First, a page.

Coffee In Turin Italy - Cappuccino

Coffee In Turin, Italy Is An Experience For Coffee Lovers

The coffee in Turin, Italy can be enjoyed in Italy or at home because the most popular coffee, Lavazza, is easy to find, buy and enjoy anytime you would like.

Coffee In Turin Italy - Moka On Wood

What Is The Most Famous Coffee In Turin?

The most important reason for wanting to visit Turin is because of the creation of one Luigi Lavazza and the grocery store he opened in 1895. I have enjoyed Lavazza coffee for a long time, and I’ve written about coffee previously, more than once,  so I feel like it is my duty to make this coffee-based pilgrimage. If you need another reason and would like to learn more about Torino, please take a look at the Office of Tourism and imagine enjoying an espresso there!

More recently, Lavazza has been growing their reach well beyond Italy and it is one of the few Italian coffees available at local stores across the US. Not all the delicious roasting styles are available everywhere, but the name is becoming very well known in the US and abroad.

Coffee In Turin Italy - Lavazza

What Is Bicerin?

Bicerin is a popular hot drink from Turin, Italy. It contains coffee, chocolate and milk, which sems similar to what we in the US had called a “mocha”.

What Does Bicerin Mean In Italian?

The word bicerin is from a dialect of the Piedmont region. It means “little glass” and the drink known as Bicerin is traditionally served in a small glass. The Italian version of the word is bicchierino, which is the diminuative form of the word bicchiere, meaning: glass.

My Ancient History with Turin, Italy

When I was young, I had a limited exposure to Italian cities beyond the big three (Rome, Venice and Florence). As a result, my knowledge of Torino was framed by two things: The Shroud of Turin and The Gran Torino. If you are unfamiliar with either, let me explain:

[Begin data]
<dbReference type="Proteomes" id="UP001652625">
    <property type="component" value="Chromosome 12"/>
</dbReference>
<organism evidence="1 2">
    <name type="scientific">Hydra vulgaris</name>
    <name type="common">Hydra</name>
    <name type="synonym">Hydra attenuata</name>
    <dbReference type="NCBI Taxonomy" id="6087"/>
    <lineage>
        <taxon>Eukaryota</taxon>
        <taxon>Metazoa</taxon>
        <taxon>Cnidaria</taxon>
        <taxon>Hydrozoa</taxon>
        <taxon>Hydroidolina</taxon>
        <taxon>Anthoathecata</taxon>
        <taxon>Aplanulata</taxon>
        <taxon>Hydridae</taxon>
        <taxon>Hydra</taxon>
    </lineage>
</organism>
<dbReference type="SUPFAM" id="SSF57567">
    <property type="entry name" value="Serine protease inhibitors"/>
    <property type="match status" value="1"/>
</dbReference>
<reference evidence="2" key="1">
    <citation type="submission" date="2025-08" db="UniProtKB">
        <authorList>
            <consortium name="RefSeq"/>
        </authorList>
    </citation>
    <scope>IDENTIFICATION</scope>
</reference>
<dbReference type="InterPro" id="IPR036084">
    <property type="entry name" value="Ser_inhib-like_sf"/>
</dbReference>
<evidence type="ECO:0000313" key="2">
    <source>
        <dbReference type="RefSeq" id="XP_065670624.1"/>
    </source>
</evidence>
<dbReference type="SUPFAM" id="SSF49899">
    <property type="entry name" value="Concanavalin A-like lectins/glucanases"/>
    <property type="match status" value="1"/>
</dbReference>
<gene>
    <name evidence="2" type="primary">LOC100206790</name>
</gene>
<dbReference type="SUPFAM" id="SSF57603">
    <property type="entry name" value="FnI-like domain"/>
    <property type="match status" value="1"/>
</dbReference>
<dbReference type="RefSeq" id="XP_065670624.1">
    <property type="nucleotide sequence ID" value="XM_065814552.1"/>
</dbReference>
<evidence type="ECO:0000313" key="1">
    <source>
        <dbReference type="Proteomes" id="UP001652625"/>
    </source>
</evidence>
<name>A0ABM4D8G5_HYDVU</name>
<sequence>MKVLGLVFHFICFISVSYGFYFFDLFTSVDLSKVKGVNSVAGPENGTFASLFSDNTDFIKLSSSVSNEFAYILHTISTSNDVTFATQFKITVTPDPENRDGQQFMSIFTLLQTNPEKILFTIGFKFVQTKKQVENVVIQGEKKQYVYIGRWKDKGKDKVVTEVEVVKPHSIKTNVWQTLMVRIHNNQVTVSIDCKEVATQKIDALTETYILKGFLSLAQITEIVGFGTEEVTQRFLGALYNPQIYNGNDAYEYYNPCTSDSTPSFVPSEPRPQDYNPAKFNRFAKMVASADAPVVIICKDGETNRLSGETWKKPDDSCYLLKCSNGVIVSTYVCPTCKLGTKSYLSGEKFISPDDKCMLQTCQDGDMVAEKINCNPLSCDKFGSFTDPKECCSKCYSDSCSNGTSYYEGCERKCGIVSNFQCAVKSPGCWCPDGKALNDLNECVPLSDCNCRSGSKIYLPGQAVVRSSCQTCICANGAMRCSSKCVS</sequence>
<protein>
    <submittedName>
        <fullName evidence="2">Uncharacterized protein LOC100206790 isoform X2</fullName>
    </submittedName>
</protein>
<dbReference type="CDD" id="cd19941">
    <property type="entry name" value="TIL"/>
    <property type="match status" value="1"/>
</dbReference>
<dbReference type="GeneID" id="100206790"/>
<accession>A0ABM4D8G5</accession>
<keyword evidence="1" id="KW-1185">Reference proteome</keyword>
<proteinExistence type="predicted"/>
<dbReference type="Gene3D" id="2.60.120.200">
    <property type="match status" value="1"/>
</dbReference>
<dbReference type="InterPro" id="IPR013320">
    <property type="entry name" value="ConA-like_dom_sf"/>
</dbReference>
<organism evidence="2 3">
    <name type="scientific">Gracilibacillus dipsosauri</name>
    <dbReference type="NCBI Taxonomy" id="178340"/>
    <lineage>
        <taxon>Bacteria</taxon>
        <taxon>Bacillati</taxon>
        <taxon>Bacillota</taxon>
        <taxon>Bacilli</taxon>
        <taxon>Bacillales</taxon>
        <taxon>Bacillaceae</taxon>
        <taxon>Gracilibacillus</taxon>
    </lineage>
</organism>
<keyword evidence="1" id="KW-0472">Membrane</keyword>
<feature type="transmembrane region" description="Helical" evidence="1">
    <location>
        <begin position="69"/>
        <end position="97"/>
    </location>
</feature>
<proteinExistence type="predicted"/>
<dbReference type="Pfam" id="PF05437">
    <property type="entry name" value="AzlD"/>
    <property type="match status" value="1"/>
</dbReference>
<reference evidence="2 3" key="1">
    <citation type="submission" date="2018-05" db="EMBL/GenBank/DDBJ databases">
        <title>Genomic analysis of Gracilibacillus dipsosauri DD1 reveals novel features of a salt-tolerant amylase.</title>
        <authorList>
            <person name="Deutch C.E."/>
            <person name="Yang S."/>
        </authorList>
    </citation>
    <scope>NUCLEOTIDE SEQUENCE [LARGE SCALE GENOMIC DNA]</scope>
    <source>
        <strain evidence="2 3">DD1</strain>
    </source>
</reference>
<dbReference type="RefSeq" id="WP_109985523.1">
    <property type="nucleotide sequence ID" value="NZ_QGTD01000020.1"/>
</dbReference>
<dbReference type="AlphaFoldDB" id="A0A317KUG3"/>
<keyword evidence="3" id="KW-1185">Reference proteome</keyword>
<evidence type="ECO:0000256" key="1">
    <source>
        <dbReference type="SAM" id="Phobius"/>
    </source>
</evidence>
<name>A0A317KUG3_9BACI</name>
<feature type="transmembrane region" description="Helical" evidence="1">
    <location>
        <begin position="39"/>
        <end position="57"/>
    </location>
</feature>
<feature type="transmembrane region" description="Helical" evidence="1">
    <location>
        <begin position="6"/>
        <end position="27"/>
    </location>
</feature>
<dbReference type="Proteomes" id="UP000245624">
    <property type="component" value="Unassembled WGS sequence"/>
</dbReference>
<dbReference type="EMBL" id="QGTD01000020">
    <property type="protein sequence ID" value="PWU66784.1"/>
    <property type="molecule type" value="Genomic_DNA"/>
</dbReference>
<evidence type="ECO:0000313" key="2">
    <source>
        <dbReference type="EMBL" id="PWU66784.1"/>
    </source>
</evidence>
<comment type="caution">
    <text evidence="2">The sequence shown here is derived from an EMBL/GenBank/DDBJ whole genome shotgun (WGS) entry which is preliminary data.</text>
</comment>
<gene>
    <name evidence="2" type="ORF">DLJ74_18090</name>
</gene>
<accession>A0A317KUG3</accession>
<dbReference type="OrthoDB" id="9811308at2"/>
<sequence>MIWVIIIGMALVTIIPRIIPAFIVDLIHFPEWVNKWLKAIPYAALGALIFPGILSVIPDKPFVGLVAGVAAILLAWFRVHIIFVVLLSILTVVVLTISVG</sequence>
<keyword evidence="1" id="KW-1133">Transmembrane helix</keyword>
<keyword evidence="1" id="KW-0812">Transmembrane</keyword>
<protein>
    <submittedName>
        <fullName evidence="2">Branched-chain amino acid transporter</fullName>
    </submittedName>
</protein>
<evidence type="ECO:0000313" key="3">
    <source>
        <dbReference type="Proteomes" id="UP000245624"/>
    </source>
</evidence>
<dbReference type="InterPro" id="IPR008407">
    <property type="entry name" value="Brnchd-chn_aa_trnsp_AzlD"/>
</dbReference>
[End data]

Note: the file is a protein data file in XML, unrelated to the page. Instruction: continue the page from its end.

The Shroud of Turin, or in Italian: La Sindone di Torino, is a burial shroud that people believe was the linen cloth that Jesus was buried in after his crucifixion. It is on display in the Cathedral in Turin and you too can visit, see the shroud and add your voice to the debate about its authenticity. For me, having learned of this in the 70’s on T.V., during the very weird time of That’s Incredible, Ripley’s Believe it or Not and a stream of shows about UFOs, I put this memory in the same part of my brain as other dubious discoveries.

Coffee Culture of Turin -  Espresso

The Gran Torino was a movie with a Clint Eastwood and a bad-ass car from the 70’s by Ford. On a related note, Turin was considered “the Detroit of Italy”. Stop and think about that for a minute. Is that a compliment or an insult?

What Is Turin, Italy Known For?

More recently I’ve learned much more about Torino that really stokes my interests, and currently is planned to be included in our next trip to Italy. “Why?” you may ask. Well certainly being the home of Juventus F.C. could be fun. Our son bought a team jersey (kit?) on a past trip to Rome and was roundly abused verbally by a string of people who truly hate that team. With that kind of passion, both for and against, it seems like a great opportunity to engage in a lively debate on on the primacy of various calcio teams across the boot.
Also, as mentioned above, the city was known as the Detroit of Italy due to being the home to FIAT, Lancia and Alfa Romeo car manufacturers. I would love to see a collection of old Cinquecento model FIAT cars, mostly because of their beauty, but also to hopefully wipe from my brain the memory of the awful original version of The Italian Job with Michael Caine. If you want to see some cool FIAT 500s, watch the Mark Wahlberg version. (That’s a phrase I never thought I would type.)

Coffee In Turin Italy - Cup and Spoon

The most important reason for wanting to visit Turin is because of the creation of one Luigi Lavazza. Another good reason is the grocery store he opened in 1895. I love Lavazza coffee and it is my duty to make a pilgrimage to the holy land of coffee. In my next post, I’m going to try to encourage you to consider Lavazza’s delicious nectar of the gods (coffee) for your next purchase. Until then, if you would like to learn more about Torino, please take a look at the Office of Tourism. You can imagine enjoying an espresso in such a beautiful location!

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I hope you found this article about coffee in Turin, Italy interesting and/or inspiring. Please check out some of these other posts that I think you will also enjoy:

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